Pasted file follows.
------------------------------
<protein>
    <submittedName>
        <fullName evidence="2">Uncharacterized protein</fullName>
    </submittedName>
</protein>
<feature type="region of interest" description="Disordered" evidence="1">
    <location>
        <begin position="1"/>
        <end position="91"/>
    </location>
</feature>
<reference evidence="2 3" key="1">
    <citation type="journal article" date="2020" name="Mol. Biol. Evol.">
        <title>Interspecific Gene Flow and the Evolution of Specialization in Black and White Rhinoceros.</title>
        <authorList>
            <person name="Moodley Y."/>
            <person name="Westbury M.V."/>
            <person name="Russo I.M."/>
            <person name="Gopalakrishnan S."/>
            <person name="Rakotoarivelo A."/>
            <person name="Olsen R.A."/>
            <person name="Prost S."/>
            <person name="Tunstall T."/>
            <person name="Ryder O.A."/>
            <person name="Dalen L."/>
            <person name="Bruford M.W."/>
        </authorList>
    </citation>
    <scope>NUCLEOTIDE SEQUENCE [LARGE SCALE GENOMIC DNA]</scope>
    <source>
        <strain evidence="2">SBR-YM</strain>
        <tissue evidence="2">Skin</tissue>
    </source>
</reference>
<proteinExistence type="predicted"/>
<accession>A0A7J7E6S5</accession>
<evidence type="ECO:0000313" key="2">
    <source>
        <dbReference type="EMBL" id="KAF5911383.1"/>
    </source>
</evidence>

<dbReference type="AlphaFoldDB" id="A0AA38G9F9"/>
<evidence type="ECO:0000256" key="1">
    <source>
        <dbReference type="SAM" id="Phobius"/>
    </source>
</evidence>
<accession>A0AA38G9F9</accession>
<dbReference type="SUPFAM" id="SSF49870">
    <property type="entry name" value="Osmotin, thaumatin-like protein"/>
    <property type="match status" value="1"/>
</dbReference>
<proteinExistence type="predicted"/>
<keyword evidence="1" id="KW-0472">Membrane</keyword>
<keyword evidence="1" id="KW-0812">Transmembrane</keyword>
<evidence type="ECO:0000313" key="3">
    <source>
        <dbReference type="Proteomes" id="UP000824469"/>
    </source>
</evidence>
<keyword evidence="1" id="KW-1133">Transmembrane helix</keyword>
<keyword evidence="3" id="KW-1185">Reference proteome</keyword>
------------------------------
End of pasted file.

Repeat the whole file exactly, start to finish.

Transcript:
<protein>
    <submittedName>
        <fullName evidence="2">Uncharacterized protein</fullName>
    </submittedName>
</protein>
<feature type="region of interest" description="Disordered" evidence="1">
    <location>
        <begin position="1"/>
        <end position="91"/>
    </location>
</feature>
<reference evidence="2 3" key="1">
    <citation type="journal article" date="2020" name="Mol. Biol. Evol.">
        <title>Interspecific Gene Flow and the Evolution of Specialization in Black and White Rhinoceros.</title>
        <authorList>
            <person name="Moodley Y."/>
            <person name="Westbury M.V."/>
            <person name="Russo I.M."/>
            <person name="Gopalakrishnan S."/>
            <person name="Rakotoarivelo A."/>
            <person name="Olsen R.A."/>
            <person name="Prost S."/>
            <person name="Tunstall T."/>
            <person name="Ryder O.A."/>
            <person name="Dalen L."/>
            <person name="Bruford M.W."/>
        </authorList>
    </citation>
    <scope>NUCLEOTIDE SEQUENCE [LARGE SCALE GENOMIC DNA]</scope>
    <source>
        <strain evidence="2">SBR-YM</strain>
        <tissue evidence="2">Skin</tissue>
    </source>
</reference>
<proteinExistence type="predicted"/>
<accession>A0A7J7E6S5</accession>
<evidence type="ECO:0000313" key="2">
    <source>
        <dbReference type="EMBL" id="KAF5911383.1"/>
    </source>
</evidence>

<dbReference type="AlphaFoldDB" id="A0AA38G9F9"/>
<evidence type="ECO:0000256" key="1">
    <source>
        <dbReference type="SAM" id="Phobius"/>
    </source>
</evidence>
<accession>A0AA38G9F9</accession>
<dbReference type="SUPFAM" id="SSF49870">
    <property type="entry name" value="Osmotin, thaumatin-like protein"/>
    <property type="match status" value="1"/>
</dbReference>
<proteinExistence type="predicted"/>
<keyword evidence="1" id="KW-0472">Membrane</keyword>
<keyword evidence="1" id="KW-0812">Transmembrane</keyword>
<evidence type="ECO:0000313" key="3">
    <source>
        <dbReference type="Proteomes" id="UP000824469"/>
    </source>
</evidence>
<keyword evidence="1" id="KW-1133">Transmembrane helix</keyword>
<keyword evidence="3" id="KW-1185">Reference proteome</keyword>